There are many things to consider when building a Website. What do I want it to achieve? How much time can I invest? Will I be able to maintain it regularly?
WordPress is a great building basis for your personal or small business website and not too difficult to learn
Here’s how I went about building my website, so you only have to go through half as much pain!
Step 1. Have a clear plan on how you want it to look
Do you want a one page website? While some people like to be able to answer many questions on their website, others don’t have the time to build something so complex. A one pager is certainly an option if you only have one weekend to invest or need something low maintenance
Step 2. Choose a Budget
It might not be clear in the beginning, but there are plenty of plugins, themes and optional extras that can make your life easier, but not all of them are free. Most plugins have free features, but they usually only give you the good stuff at a fee… usually a monthly one, and these can quickly stack up!
Possible Costs of your Website
- Website Hosting
- Pretty Themes, most themes that look good and have been well designed come at a cost
- Beware, themes are often locked in to work with a specific Website Builder
- Website Builders like Elementor or WPBakery (find out more)
- Web hosting of Images like ShortPixel or Smush (can help your images load much faster)
- Someone to build your website for you!
- Please don’t ask me! One website is enough, but there are plenty of professionals (and plenty more learning to become professionals)
Step 3. Make some Decisions
What content do you want? How much Text or Graphics will there be? How should people use the website? How will I bring people to the website and to the end goal (usually them buying something or getting in contact with you)
Your Theme is very important, take some time in choosing one and make sure it’s easy to use
Find some Supporting Plugins
Plugins are a dangerous thing! Many plugins are nice, you install them, try them out and then find something else (or keep them for good). The problems arise when plugins don’t play nice. Rule of thumb is that big plugins will work with most other big ones, but you may have to compromise on capabilities (or dish out some $$). Small plugins might do the jobs, but they might also leave traces if you need to uninstall them down the line. Find external reviews of plugins before installing them.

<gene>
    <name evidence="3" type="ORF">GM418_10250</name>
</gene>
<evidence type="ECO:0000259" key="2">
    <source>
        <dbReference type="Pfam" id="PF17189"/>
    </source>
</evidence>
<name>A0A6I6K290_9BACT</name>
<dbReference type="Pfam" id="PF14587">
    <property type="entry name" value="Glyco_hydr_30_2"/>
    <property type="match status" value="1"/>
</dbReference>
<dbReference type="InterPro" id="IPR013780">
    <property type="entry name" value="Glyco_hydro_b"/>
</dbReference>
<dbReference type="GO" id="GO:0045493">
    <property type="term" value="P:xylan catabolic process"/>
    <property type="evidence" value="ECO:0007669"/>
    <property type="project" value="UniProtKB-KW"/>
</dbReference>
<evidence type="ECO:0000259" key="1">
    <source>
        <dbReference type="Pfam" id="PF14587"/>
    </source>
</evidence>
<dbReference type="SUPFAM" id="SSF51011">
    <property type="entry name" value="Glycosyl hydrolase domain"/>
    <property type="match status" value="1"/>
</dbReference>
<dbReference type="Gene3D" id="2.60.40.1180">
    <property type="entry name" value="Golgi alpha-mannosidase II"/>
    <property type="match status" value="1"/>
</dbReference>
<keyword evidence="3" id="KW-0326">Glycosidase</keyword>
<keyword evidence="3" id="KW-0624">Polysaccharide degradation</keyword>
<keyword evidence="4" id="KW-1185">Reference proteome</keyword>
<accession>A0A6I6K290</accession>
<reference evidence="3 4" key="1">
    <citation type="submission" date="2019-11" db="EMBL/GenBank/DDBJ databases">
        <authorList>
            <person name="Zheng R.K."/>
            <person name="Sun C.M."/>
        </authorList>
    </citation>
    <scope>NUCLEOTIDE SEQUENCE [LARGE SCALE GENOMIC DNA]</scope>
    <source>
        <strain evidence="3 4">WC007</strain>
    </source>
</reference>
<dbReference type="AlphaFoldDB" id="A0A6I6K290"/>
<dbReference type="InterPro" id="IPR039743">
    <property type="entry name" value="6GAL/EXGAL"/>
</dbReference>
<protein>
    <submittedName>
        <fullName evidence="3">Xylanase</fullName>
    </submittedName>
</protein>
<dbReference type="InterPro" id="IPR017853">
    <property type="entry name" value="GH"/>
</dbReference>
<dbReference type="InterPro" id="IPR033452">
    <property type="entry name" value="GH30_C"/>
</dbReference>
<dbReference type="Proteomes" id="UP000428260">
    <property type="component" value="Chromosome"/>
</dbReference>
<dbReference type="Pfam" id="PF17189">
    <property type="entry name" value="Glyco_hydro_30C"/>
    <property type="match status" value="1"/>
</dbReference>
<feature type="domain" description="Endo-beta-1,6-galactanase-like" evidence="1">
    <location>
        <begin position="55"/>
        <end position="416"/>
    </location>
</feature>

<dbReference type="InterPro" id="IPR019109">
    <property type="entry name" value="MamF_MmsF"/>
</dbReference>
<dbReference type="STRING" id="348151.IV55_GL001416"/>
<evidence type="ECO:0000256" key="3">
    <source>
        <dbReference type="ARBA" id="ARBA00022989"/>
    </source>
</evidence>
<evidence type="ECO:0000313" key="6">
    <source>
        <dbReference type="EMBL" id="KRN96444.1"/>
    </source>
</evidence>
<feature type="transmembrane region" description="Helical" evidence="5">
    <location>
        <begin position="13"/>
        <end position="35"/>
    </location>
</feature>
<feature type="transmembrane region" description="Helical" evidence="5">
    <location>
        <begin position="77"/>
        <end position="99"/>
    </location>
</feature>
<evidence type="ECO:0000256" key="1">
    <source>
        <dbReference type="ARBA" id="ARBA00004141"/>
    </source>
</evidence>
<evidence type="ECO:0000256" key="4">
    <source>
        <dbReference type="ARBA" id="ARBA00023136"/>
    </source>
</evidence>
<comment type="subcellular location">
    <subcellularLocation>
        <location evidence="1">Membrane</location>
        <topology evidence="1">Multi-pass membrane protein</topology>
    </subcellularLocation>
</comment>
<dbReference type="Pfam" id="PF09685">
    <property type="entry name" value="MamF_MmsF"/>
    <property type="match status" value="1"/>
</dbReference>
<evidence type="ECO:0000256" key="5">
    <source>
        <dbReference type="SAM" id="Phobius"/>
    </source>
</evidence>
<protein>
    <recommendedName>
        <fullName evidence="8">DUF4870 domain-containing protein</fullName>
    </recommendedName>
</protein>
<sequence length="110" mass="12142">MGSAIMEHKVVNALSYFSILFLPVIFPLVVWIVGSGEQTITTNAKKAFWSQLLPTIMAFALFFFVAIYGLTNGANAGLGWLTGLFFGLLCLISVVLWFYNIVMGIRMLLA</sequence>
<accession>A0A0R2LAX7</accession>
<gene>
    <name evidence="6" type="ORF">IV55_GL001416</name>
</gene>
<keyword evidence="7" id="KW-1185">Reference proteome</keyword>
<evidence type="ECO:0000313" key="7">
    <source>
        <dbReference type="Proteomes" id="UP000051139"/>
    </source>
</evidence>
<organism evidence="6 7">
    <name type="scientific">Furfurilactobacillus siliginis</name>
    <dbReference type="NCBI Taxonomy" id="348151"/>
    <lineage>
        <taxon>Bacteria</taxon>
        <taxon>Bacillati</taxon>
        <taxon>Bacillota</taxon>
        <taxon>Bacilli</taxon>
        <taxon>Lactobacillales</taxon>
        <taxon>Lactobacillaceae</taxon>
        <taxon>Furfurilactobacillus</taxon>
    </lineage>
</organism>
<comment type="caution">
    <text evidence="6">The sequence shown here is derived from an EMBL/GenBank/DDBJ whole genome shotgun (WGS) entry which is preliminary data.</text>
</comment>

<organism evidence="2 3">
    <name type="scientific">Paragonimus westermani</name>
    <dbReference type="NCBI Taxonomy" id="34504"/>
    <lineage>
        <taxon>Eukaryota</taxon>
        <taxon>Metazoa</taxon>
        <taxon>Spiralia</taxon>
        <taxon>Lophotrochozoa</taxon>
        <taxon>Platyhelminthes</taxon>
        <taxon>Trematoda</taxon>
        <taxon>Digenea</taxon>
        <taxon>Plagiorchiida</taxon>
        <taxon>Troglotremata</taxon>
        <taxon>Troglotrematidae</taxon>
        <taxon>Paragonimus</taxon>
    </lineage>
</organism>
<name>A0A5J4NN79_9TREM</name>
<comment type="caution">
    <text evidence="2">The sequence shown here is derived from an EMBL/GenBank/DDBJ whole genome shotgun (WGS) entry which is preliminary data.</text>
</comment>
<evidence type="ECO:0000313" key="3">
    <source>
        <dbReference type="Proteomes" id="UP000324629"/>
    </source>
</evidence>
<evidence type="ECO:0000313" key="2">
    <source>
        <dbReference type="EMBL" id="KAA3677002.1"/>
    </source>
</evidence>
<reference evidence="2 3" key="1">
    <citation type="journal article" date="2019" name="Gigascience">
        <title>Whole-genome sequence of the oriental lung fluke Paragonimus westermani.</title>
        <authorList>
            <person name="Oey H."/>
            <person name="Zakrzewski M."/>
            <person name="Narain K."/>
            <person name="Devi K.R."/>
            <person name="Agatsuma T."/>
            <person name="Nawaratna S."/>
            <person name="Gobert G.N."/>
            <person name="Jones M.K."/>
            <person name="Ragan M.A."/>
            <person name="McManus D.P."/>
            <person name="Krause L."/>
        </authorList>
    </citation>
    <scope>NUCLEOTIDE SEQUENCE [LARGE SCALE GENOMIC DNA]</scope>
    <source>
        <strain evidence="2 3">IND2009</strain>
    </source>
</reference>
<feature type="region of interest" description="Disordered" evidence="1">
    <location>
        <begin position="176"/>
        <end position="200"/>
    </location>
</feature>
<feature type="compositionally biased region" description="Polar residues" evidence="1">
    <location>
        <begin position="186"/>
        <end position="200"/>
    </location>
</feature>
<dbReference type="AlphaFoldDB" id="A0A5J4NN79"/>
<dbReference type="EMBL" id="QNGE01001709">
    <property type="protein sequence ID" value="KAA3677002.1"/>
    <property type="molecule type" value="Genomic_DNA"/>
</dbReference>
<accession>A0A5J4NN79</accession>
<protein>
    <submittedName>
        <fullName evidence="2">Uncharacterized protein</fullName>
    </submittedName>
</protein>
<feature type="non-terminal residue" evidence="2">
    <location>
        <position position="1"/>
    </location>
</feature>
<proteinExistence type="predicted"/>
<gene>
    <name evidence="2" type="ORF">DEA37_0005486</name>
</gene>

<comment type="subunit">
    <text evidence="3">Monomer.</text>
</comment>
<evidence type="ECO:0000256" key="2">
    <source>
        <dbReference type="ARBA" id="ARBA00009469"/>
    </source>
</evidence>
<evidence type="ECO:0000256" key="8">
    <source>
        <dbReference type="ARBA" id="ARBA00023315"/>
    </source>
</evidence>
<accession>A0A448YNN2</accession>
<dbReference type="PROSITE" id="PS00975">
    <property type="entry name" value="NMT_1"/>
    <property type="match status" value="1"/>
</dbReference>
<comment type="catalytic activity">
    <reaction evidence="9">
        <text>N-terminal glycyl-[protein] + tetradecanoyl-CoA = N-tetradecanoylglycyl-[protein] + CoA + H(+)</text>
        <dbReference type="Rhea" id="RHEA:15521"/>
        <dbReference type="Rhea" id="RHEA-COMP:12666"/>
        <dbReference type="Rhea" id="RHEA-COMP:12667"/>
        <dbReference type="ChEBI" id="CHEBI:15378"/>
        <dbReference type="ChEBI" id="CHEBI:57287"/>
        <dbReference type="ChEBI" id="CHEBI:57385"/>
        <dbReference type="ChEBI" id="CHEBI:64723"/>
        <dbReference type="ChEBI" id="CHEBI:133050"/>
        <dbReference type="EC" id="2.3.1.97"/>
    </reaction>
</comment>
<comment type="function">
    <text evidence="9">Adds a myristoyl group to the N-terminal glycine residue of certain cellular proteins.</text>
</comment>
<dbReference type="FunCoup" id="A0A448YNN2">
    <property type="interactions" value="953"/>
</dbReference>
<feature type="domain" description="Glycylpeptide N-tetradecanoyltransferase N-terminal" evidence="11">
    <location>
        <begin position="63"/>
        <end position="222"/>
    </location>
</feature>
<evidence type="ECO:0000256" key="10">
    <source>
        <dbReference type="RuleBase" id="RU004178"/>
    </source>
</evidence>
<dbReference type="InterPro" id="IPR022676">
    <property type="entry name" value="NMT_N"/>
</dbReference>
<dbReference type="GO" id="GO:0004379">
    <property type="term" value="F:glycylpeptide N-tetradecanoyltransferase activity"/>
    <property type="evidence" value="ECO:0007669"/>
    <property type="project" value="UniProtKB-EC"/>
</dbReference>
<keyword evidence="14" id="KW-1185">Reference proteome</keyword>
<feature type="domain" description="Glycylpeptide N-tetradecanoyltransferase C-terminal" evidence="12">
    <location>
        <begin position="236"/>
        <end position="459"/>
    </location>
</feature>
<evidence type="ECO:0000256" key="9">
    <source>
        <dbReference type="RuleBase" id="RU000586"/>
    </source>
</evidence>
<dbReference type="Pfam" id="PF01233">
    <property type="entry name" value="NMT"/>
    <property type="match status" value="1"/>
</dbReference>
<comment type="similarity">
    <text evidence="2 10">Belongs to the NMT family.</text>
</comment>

A good way of seeing how popular a plugin is remains the add new plugin page on wordpress, where you can see how many other people use it. If it’s no good, it usually won’t have many active users or a high rating.
Something I wished I’d known earlier, some plugins like to work together for example Hummingbird (Script shortening) and Smush (image resizing), however if you then install a differ programs for these functions, they start throwing error messages and not playing nice. This is irritating and I feel like it’s mostly done to sign up to expensive monthly plans. Try to read up about the plugins first before activating them as this can save you a lot of headaches later.
Some Plugins i found useful
- Contact Form 7 – used by almost everyone who has a contact form
- Elementor – Can be annoying at times, but it makes the building of most pages a lot easier. Lots of plugins and themes work with this website builder
- Folder – Free version lets you make up to 10 Folders for Posts, Pages, Media, Menus and many other options that come with various plugins
- Honeypot for Contact Form 7 – If you set up a new site and have a simple form, often internet crawlers can send you a bunch of unwanted emails. Stop them by installing this or a similar plugin
- Media Library Assistant – The WordPress
Start filling in Content
This is where the hard work comes in!
Why don’t things look the way I want them to?
Making your website secure (HTTPS)
This was a bit of a hassle to set up and understand for me. I was working on a tight budget and so I eventaully found cloudflare, who offer a great free plan. It helped guide me through the setup, at least to 80%. I couldn’t work out why my images were only showing sometimes. Turns out, you need a plugin like “Reallly Simple SSL” to move the rest of the links to the secure part of your website. This is important, as secure websites show much higher in search results.
Make your website faster
Another thing that helps you stand out from the crowd is speed. Nobody likes a slow website and statistics show it has a HUGE influence on bounce rate (if people stick around or not). Take a look at your speed rating from this free Google Tool. If you’re not rating that well, you’ll need to look into Caching, Javscript and CSS reduction and Minifying. This can all seem a bit much, but the goolgle tool will guide you through how to make the biggest difference in speed.
Set up a Shop
Using an Online Portfolio Tool
If you’re looking for a tool so that clients can view, download and often also order prints, check out this article from photobug